That was the start of the big adventure. No job means no salary and no salary means no rent, so I had to leave my flat. I went to live with friends in North Wales who run a small retreat house. From there I went to L’Arche, a community for people with mental handicaps. From there I went to work at another retreat house, this time near Oxford. But just before I started working there, God finally got through to me about going back home to Israel.
You see, the thing was that when I first came to England I went through a pretend-wedding in order to get a visa to allow me to stay here. And as I was telling a friend about this I suddenly heard myself. This was a new friend so I was telling her my story, and suddenly I heard what I was saying, and it just didn’t add up. I was telling her that I was a Christian, and that I had been living in England for years with a visa that I had got through lying.
I had to let go of that visa. I had to go back to Israel. Suddenly it was very simple, very clear.
Also very very very scary. I didn’t want to go back. I had settled in nicely in England, I liked it here, I had made a life for myself here, I had built friendships, I was comfortable here.
And the other thing that I had managed not to think about most of the time was the debts I had left behind. You see, that’s why I came to England in the first place. I had run into huge debts, so huge that I couldn’t see myself ever managing to pay them, and I panicked and ran.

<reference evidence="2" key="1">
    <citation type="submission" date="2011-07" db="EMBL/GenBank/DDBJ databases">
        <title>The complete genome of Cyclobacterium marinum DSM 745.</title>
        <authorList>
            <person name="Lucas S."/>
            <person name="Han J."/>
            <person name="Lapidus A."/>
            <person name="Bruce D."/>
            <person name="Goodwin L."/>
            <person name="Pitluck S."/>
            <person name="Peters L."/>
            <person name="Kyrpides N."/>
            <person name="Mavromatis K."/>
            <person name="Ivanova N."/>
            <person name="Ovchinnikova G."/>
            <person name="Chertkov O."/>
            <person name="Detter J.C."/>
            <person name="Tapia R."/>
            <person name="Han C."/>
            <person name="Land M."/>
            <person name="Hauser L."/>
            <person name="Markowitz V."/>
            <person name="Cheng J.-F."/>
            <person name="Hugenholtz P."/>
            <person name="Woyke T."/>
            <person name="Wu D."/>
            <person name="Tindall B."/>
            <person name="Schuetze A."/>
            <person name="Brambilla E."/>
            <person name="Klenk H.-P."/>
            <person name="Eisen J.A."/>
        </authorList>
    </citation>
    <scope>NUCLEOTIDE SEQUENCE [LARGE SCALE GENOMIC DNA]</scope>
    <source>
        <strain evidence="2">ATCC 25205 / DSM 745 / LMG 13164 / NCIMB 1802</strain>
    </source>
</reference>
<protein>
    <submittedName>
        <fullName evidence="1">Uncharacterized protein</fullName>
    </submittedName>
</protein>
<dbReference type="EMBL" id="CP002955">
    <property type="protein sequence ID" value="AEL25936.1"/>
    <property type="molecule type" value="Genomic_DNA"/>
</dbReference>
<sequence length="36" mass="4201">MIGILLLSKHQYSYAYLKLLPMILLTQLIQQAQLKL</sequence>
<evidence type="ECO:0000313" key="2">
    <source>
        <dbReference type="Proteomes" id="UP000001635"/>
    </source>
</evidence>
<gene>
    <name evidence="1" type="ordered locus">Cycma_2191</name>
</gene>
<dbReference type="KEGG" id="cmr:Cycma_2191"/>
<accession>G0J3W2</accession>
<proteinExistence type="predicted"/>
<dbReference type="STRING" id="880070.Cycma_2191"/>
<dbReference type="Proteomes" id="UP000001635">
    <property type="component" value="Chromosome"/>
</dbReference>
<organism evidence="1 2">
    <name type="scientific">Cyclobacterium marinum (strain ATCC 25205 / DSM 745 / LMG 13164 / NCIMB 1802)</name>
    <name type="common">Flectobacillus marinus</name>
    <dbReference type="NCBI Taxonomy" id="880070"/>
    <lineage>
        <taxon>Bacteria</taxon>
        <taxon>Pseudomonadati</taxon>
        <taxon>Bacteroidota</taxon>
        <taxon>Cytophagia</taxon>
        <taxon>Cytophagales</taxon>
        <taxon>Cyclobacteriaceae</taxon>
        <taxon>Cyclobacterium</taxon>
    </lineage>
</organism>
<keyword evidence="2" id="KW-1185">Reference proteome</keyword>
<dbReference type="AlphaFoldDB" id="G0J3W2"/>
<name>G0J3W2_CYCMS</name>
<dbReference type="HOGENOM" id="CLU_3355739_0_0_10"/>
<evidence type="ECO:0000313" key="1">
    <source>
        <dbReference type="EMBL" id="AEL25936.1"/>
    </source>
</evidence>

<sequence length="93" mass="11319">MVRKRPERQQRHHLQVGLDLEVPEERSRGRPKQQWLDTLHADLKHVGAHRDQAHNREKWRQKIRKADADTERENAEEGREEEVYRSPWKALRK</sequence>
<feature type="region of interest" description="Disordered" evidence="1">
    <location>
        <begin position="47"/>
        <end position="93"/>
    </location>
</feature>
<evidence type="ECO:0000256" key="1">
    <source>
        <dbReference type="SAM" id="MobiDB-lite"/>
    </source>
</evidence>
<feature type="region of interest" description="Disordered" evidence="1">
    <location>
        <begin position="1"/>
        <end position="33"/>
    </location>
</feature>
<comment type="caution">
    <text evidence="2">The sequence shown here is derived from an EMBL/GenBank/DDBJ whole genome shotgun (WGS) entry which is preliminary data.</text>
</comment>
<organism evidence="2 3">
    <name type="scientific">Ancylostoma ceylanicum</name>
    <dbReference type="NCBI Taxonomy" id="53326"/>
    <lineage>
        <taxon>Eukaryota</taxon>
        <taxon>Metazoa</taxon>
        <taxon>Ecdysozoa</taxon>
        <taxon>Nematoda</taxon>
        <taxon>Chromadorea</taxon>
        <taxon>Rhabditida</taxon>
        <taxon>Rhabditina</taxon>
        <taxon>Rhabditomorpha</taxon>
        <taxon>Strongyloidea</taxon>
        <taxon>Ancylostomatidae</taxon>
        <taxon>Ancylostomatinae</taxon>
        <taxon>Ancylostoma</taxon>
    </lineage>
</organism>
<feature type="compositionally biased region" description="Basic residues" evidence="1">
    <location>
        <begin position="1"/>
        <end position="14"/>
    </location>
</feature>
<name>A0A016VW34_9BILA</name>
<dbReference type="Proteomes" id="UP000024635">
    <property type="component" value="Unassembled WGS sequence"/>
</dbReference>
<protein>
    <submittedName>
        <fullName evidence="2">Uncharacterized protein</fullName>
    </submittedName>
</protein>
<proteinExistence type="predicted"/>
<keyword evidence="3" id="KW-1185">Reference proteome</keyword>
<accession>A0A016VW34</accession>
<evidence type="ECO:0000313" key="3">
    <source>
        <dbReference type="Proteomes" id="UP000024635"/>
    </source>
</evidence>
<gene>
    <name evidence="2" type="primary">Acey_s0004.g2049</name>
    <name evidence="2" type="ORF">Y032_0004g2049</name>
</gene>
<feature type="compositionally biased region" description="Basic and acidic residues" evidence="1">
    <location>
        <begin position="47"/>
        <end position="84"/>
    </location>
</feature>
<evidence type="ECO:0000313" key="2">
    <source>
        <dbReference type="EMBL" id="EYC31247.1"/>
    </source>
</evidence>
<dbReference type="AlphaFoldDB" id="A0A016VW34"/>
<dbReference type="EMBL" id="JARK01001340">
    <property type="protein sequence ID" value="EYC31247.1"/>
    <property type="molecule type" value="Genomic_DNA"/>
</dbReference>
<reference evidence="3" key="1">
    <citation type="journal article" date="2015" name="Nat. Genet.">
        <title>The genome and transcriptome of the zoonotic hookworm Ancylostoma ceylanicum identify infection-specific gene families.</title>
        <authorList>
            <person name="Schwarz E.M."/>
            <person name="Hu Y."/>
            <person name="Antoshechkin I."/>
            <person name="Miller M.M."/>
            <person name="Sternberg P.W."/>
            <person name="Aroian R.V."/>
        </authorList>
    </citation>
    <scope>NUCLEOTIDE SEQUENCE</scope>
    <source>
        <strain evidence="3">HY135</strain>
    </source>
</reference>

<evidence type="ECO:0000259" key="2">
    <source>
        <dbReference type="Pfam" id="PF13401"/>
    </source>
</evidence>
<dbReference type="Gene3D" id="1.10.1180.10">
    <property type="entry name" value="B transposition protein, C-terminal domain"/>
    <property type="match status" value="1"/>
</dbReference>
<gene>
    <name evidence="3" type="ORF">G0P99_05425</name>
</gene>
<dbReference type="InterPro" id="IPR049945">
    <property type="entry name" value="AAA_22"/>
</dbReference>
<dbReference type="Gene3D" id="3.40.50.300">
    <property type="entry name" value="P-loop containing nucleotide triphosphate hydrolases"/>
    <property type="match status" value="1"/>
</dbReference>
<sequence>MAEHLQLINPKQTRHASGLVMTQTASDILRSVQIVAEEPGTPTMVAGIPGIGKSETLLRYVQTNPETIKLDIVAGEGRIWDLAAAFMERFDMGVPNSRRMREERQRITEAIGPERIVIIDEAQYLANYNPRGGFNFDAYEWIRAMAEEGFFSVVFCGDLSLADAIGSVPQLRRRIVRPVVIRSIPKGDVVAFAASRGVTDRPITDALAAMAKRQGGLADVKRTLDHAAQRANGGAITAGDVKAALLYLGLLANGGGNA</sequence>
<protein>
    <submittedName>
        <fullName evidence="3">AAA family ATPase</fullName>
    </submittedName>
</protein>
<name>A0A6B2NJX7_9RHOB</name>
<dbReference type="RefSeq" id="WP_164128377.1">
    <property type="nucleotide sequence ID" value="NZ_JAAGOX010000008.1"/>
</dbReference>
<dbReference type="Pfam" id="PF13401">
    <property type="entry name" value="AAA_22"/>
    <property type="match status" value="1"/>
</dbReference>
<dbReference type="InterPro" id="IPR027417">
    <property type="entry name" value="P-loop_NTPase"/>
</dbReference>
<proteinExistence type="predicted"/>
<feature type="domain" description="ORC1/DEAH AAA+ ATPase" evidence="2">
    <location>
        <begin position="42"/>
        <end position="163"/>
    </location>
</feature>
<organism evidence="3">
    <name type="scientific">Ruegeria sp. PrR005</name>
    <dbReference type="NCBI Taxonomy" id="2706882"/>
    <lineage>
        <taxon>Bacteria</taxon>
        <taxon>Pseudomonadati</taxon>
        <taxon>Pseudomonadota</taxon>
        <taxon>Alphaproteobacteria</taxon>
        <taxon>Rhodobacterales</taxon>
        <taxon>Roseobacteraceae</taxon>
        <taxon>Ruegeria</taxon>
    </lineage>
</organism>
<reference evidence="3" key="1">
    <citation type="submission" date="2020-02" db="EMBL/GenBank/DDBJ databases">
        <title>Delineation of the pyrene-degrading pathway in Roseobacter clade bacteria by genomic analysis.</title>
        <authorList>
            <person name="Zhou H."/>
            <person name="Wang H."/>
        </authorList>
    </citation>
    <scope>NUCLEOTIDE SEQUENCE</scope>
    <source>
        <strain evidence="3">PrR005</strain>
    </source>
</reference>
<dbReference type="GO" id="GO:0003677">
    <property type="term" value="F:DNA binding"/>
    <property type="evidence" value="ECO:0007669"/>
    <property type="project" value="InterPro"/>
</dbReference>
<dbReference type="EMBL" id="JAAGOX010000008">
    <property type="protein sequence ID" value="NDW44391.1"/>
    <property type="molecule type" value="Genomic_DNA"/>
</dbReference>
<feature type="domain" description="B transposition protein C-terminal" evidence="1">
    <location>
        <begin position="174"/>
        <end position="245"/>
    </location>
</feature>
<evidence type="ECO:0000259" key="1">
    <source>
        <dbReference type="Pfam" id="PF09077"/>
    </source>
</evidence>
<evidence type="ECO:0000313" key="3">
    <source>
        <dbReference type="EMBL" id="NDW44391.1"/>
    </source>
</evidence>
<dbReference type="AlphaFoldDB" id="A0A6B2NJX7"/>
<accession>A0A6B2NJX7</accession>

My conscience had tried to prick me about it. In fact at some point I remember going to see my vicar about it, and he – oh, how angry I am just thinking about it now – he gave me absolution!!! (For those who don’t know what that means, it’s when a priest hears someone’s confession and tells them that God has forgiven them.) He told me I was forgiven. He didn’t mention the need for restitution – for paying back what I owed.
But God hadn’t forgotten about it.
So, April 2002 I head back home to Israel. I start the archaeological dig – my attempts to find my old creditors and pay them. And – oh yes, to find my ex-boss from whom I’d stolen money just before leaving. It wasn’t easy, finding him. The company had gone into liquidation, but I did eventually manage to find the name and address of the director. I tried ringing him at home but twice I rang and he wasn’t in, and what sort of message could I leave? So I wrote him a letter, and explained that nearly 13 years previously I had worked for him and stolen a cheque from his company and that God had shown me the error of my ways and I wanted to repay him. (Not just the amount I’d taken – I found a biblical principle that talked about paying four or five times what you’d stolen.) He phoned me back, very intrigued as to why I was doing this after all this time. He wasn’t particularly interested in the money, as he was a millionaire and the amount I’d taken was a drop in the ocean for him. But he did understand my need to repay. And he really wanted to know why I was doing this, so we met and sat in a posh café in Herzlia Pituach and I told him about Jesus.
But going back to that evening when I had posted my letter to this guy – 1 July 2002. I felt that sending that letter was a huge thing to do, it was a risk as I had put it all on paper and if this guy wanted to go to the police with it, he could. I didn’t really know what he was like – I hadn’t known him personally, he was the director of this company and I was just a bookkeeper’s assistant. So this was a big thing for me to do, a scary step but something I knew was absolutely necessary. So I sat there in my bedroom in my mum’s flat and I said to Jesus: Okay, I’ve done it. And he said: There’s one thing you haven’t done yet. And I said: What? And he said: You haven’t given your life to me yet.